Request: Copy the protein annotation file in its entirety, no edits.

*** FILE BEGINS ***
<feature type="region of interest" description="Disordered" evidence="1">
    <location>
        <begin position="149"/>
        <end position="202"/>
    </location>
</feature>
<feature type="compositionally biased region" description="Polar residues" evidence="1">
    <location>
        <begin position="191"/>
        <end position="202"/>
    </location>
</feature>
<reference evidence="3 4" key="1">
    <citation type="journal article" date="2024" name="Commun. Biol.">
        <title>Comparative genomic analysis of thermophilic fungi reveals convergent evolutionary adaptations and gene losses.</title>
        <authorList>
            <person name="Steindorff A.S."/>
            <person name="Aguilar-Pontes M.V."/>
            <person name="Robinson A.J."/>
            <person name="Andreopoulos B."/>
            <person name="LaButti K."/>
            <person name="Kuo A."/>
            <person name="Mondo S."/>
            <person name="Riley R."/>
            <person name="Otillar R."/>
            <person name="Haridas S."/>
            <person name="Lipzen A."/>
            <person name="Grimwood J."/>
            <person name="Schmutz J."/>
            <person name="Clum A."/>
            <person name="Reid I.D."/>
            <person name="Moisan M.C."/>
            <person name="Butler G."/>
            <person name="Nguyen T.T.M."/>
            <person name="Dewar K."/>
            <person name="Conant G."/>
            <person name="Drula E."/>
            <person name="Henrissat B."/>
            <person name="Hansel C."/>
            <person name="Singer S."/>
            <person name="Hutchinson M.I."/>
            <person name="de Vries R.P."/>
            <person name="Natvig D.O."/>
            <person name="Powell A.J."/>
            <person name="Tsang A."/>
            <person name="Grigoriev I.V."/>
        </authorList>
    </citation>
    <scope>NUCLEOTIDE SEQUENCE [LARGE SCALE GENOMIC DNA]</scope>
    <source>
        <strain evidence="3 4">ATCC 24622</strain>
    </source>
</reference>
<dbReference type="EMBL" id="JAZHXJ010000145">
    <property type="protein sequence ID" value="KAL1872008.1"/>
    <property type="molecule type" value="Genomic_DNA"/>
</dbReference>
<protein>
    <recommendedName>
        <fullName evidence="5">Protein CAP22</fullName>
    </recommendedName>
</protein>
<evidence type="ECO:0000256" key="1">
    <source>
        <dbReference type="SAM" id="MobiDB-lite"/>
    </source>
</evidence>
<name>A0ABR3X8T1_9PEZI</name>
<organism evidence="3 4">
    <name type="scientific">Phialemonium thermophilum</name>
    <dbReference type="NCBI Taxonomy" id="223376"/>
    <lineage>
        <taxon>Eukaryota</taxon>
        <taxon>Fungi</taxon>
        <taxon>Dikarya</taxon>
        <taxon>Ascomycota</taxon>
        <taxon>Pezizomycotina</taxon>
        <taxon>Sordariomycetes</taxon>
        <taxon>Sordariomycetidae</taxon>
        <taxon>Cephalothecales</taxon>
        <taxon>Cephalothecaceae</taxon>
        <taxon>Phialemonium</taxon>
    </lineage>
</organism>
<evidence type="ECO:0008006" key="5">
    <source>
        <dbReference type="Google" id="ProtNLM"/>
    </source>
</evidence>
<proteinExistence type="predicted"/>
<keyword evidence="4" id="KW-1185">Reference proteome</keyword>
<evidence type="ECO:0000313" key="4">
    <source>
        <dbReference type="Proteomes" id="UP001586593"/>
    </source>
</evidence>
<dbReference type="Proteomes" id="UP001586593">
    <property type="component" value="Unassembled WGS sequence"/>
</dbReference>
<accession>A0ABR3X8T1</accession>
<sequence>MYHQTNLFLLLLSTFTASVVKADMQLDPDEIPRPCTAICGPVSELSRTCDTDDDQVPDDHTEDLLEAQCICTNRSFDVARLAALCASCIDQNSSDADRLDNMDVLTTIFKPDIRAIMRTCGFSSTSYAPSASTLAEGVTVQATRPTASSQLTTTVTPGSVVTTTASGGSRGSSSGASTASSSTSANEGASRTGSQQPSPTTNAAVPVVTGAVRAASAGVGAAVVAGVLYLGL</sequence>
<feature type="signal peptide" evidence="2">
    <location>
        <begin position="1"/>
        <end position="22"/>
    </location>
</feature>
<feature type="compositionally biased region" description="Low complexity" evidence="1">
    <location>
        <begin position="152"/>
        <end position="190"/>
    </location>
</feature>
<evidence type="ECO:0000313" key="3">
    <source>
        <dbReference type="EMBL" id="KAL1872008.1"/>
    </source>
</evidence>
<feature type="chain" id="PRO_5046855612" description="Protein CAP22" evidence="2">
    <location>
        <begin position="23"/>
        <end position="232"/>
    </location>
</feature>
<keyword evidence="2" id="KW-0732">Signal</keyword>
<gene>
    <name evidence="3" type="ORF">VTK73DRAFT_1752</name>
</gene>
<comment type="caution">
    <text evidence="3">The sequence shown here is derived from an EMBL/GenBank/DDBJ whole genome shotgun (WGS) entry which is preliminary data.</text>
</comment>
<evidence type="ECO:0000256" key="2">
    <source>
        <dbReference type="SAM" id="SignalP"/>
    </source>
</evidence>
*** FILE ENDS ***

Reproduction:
<feature type="region of interest" description="Disordered" evidence="1">
    <location>
        <begin position="149"/>
        <end position="202"/>
    </location>
</feature>
<feature type="compositionally biased region" description="Polar residues" evidence="1">
    <location>
        <begin position="191"/>
        <end position="202"/>
    </location>
</feature>
<reference evidence="3 4" key="1">
    <citation type="journal article" date="2024" name="Commun. Biol.">
        <title>Comparative genomic analysis of thermophilic fungi reveals convergent evolutionary adaptations and gene losses.</title>
        <authorList>
            <person name="Steindorff A.S."/>
            <person name="Aguilar-Pontes M.V."/>
            <person name="Robinson A.J."/>
            <person name="Andreopoulos B."/>
            <person name="LaButti K."/>
            <person name="Kuo A."/>
            <person name="Mondo S."/>
            <person name="Riley R."/>
            <person name="Otillar R."/>
            <person name="Haridas S."/>
            <person name="Lipzen A."/>
            <person name="Grimwood J."/>
            <person name="Schmutz J."/>
            <person name="Clum A."/>
            <person name="Reid I.D."/>
            <person name="Moisan M.C."/>
            <person name="Butler G."/>
            <person name="Nguyen T.T.M."/>
            <person name="Dewar K."/>
            <person name="Conant G."/>
            <person name="Drula E."/>
            <person name="Henrissat B."/>
            <person name="Hansel C."/>
            <person name="Singer S."/>
            <person name="Hutchinson M.I."/>
            <person name="de Vries R.P."/>
            <person name="Natvig D.O."/>
            <person name="Powell A.J."/>
            <person name="Tsang A."/>
            <person name="Grigoriev I.V."/>
        </authorList>
    </citation>
    <scope>NUCLEOTIDE SEQUENCE [LARGE SCALE GENOMIC DNA]</scope>
    <source>
        <strain evidence="3 4">ATCC 24622</strain>
    </source>
</reference>
<dbReference type="EMBL" id="JAZHXJ010000145">
    <property type="protein sequence ID" value="KAL1872008.1"/>
    <property type="molecule type" value="Genomic_DNA"/>
</dbReference>
<protein>
    <recommendedName>
        <fullName evidence="5">Protein CAP22</fullName>
    </recommendedName>
</protein>
<evidence type="ECO:0000256" key="1">
    <source>
        <dbReference type="SAM" id="MobiDB-lite"/>
    </source>
</evidence>
<name>A0ABR3X8T1_9PEZI</name>
<organism evidence="3 4">
    <name type="scientific">Phialemonium thermophilum</name>
    <dbReference type="NCBI Taxonomy" id="223376"/>
    <lineage>
        <taxon>Eukaryota</taxon>
        <taxon>Fungi</taxon>
        <taxon>Dikarya</taxon>
        <taxon>Ascomycota</taxon>
        <taxon>Pezizomycotina</taxon>
        <taxon>Sordariomycetes</taxon>
        <taxon>Sordariomycetidae</taxon>
        <taxon>Cephalothecales</taxon>
        <taxon>Cephalothecaceae</taxon>
        <taxon>Phialemonium</taxon>
    </lineage>
</organism>
<evidence type="ECO:0008006" key="5">
    <source>
        <dbReference type="Google" id="ProtNLM"/>
    </source>
</evidence>
<proteinExistence type="predicted"/>
<keyword evidence="4" id="KW-1185">Reference proteome</keyword>
<evidence type="ECO:0000313" key="4">
    <source>
        <dbReference type="Proteomes" id="UP001586593"/>
    </source>
</evidence>
<dbReference type="Proteomes" id="UP001586593">
    <property type="component" value="Unassembled WGS sequence"/>
</dbReference>
<accession>A0ABR3X8T1</accession>
<sequence>MYHQTNLFLLLLSTFTASVVKADMQLDPDEIPRPCTAICGPVSELSRTCDTDDDQVPDDHTEDLLEAQCICTNRSFDVARLAALCASCIDQNSSDADRLDNMDVLTTIFKPDIRAIMRTCGFSSTSYAPSASTLAEGVTVQATRPTASSQLTTTVTPGSVVTTTASGGSRGSSSGASTASSSTSANEGASRTGSQQPSPTTNAAVPVVTGAVRAASAGVGAAVVAGVLYLGL</sequence>
<feature type="signal peptide" evidence="2">
    <location>
        <begin position="1"/>
        <end position="22"/>
    </location>
</feature>
<feature type="compositionally biased region" description="Low complexity" evidence="1">
    <location>
        <begin position="152"/>
        <end position="190"/>
    </location>
</feature>
<evidence type="ECO:0000313" key="3">
    <source>
        <dbReference type="EMBL" id="KAL1872008.1"/>
    </source>
</evidence>
<feature type="chain" id="PRO_5046855612" description="Protein CAP22" evidence="2">
    <location>
        <begin position="23"/>
        <end position="232"/>
    </location>
</feature>
<keyword evidence="2" id="KW-0732">Signal</keyword>
<gene>
    <name evidence="3" type="ORF">VTK73DRAFT_1752</name>
</gene>
<comment type="caution">
    <text evidence="3">The sequence shown here is derived from an EMBL/GenBank/DDBJ whole genome shotgun (WGS) entry which is preliminary data.</text>
</comment>
<evidence type="ECO:0000256" key="2">
    <source>
        <dbReference type="SAM" id="SignalP"/>
    </source>
</evidence>